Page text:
So what we find is that there's a small premium put on the highest interest rate debt, about $132 or four percent of the average allocation in a month, for our population. For people with only two cards, so that's – that's for any multiple cards holders, for people with only two cards, the effect is smaller but still marginally significant in the direction of sort of the optimal policy. So overall, we find that most people do intend to repay their highest interest rate debts, and we have some suggestive field evidence to say that they do, but maybe not as much as they should. And some of that might be explained by the fact that some people don't intend to pay off all of their highest interest rate debt. They really are not focusing as much as they should on interest.

So there a whole host of psychological factors that might interfere with people's ability to do this problem right. But prior work in this space has shown that minimum payments do reduce allocations, as I talked about earlier. So we wanted to see what the implications were for multi-card repayment strategies with minimum payments. So we modelled our task, a three-round debt game, on prior work. And participants were randomly assigned to either a control condition or a minimum payment condition, with a budget of $3000 in each round to allocate to various debts. There was a $25 fee in the minimum payment condition for failing to make the minimum payment. And that's important because it makes it optimal to repay the – that – those minimum payments before moving on to any other allocations. And we exclude a small number of our participants who allocated more than their debt amount to any debts, mostly because we think they're not paying very close attention.

So participants saw a screen like this that detailed the terms of their different debts. So you had interest rates, which were drawn from the CFPB database on national APR terms, and then debt amounts that were designed to sum to the average amount of debt for an indebted American household. And then minimum payments were only shown to participants in the minimum payment condition, and were fixed to two percent of the debt amount, rounded up. And participants entered their repayments in this little screen, and we helped them a little bit with the math, in that there was a total box, so anything that they had put in the small boxes to the right was added up over the course of – as they entered.

So first, we find that minimum payments do in fact reduce the likelihood of using the optimal strategy. About 30-some-odd percent of our participants in the control condition are using the cost-minimizing strategy I laid out before, but that goes down by about 11 percent in the minimum payment condition. You might expect, based on prior work, that this would be driven by people paying off their smallest debts first, but that isn't exactly what we see. While some people are using that strategy, it's relatively small, while there's some difference between conditions, that difference is not significant.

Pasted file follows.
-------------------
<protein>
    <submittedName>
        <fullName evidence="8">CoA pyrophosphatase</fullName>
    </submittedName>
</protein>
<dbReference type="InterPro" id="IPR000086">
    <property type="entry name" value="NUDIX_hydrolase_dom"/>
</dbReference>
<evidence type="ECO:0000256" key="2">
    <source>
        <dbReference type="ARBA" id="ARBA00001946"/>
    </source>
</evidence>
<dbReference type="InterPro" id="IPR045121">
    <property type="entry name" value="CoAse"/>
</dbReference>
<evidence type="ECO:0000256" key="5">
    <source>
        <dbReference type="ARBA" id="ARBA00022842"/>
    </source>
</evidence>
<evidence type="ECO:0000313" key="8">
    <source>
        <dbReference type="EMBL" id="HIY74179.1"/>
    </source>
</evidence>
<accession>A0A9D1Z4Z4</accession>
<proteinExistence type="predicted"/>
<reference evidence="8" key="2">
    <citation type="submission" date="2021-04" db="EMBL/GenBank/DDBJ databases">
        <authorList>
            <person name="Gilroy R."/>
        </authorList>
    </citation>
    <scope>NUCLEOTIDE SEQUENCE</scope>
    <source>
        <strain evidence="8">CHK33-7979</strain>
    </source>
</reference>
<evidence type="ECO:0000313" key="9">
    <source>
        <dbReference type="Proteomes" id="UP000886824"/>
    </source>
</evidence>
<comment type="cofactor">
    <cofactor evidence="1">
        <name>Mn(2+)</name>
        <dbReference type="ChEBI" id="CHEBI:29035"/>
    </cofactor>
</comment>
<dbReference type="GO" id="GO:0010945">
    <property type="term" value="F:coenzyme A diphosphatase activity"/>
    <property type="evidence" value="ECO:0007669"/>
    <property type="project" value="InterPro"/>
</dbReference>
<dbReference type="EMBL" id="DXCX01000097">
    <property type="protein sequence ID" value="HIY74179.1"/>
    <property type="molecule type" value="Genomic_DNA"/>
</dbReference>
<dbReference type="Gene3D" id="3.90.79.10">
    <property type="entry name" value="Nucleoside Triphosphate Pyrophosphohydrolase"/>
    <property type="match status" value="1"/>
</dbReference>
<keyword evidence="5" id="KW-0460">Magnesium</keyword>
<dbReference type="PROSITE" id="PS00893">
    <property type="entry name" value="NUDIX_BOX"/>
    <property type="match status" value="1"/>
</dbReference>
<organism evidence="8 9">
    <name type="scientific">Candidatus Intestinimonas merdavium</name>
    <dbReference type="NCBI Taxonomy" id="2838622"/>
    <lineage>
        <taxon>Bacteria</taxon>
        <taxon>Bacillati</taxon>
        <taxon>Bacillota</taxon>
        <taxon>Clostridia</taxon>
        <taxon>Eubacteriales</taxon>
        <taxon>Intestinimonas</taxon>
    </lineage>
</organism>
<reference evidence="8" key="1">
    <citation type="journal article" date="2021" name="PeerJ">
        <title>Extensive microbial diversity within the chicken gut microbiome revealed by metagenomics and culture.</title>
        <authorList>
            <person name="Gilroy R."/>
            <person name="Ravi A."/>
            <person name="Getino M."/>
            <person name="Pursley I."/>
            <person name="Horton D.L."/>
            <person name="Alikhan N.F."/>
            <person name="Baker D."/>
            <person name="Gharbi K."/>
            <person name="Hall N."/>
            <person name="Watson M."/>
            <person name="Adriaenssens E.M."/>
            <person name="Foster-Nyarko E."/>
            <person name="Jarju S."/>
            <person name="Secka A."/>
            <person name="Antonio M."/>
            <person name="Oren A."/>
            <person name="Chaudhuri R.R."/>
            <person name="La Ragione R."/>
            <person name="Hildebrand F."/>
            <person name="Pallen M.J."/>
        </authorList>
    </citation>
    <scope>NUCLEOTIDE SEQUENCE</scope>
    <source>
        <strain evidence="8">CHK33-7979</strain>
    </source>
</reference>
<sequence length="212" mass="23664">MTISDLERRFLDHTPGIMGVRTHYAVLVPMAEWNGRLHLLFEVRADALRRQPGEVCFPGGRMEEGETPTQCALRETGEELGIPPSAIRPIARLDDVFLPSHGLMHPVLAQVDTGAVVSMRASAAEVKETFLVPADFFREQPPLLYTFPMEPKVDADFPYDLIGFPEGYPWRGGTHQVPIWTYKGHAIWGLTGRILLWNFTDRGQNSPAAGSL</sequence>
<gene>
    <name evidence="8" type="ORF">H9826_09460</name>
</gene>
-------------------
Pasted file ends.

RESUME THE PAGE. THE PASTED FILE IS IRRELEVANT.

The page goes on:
Where we do seem to see a large amount of deviation is that people in the minimum payment condition pay to more accounts than people in the control condition. And I want to emphasize that this isn't just paying exactly – just paying their minimum payments; this is paying above the minimum. So what we compare here is the number of accounts paid above zero in the control condition to the number of accounts paid above the minimum in the minimum payment condition. And we find a highly significant increase in the proportion of accounts repaid in our minimum payment condition.

So overall, our conclusions from the study is that participants with minimums do this task less well than they would if they didn't have minimum payments. They pay – and the reason seems to be that they're paying more accounts above their minimum minimum balance. We think that participants may be using a kind of naïve diversification strategy, where they're just more likely to use that split even heuristic when they are faced with a minimum payment. And this is even though 71 percent of our participants made their largest allocation to their highest interest rate debt. So we do find that people are paying attention to interest rates, just maybe not as much as they should.

So sort of in conclusion, in both lab and field we find that people are attentive to their interest rates in debt repayment, but some intentionally and maybe some incidentally allocate less extremely than they should. however, focusing on the highest interest account is our most common strategy in our debt repayment game. That said, minimum payments do increase the tendency to spread out repayments, and we find that they decrease optimal repayments and increase the number of accounts paid. And so minimum payments may be accounting for some of the failures that we're observing in the field, where people are paying excess interest costs on their debts.

We also think that this may be related sort of psychologically to other situations where people should be allocating extremely but don't seem to. So if you have two gambles that – with one has a higher expected value, and you're allocating some lottery tickets to those, you should be putting all of the ones on the higher expected value gamble, and people tend to sort of split based on the probabilities. So we think that these sort of psychological issues might be intertwined. Thank you very much.